Continuing our travels around the UK, whilst most of the country saw heavy downpours, parts of Cornwall were spared sufficiently to allow my wife and I to visit St. Ives.
Tate St Ives is a clever building which makes excellent use of natural light and proximity to the sea to present art in a stunning way. The current exhibition (until 21 September) brings together over 30 canvasses by Alex Katz, one of the most important and respected living American artists. The works cover the full breadth of his career from the 1950s to date but with special emphasis on his seascapes and beach scenes – naturally given the location. To quote the Tate guide; “Katz’s paintings are defined by their flatness of colour and form, their economy of line and their cool but seductive emotional detachment.” They are visually very attractive and evocative of a certain era yet at the same time ‘timeless’.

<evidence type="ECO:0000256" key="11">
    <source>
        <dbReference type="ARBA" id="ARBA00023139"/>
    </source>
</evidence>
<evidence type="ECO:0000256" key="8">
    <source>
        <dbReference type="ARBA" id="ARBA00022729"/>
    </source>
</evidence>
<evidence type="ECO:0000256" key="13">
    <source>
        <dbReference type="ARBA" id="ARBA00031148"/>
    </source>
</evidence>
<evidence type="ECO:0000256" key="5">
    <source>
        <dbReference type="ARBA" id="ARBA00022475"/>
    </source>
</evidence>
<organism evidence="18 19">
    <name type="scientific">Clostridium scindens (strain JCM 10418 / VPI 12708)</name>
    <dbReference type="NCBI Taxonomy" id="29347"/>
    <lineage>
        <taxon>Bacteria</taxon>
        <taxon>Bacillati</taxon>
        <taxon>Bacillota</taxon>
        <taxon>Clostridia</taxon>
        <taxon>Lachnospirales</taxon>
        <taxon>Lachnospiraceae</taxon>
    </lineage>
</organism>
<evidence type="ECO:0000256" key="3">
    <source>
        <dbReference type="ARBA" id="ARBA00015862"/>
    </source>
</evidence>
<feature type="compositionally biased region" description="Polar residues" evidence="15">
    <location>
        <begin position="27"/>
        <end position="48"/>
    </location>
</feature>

Katz also selected some works from the Tate collection to be shown alongside his own work including two works by the great Jewish artist, Chaim Soutine.
Nearby is Barbara Hepworth’s house and sculpture garden. This museum was opened in 1976, a year after she died in a fire on the premises. It contains the largest group of Hepworth’s works, permanently on display in the house and garden and is fitting testament into the work and outlook of one of Britain’s most important 20th Century artists. The garden itself is magical, all the more so because it was a living-working environment.
You can buy a combined ticket for both Tate and Hepworth and they are well-worth a visit.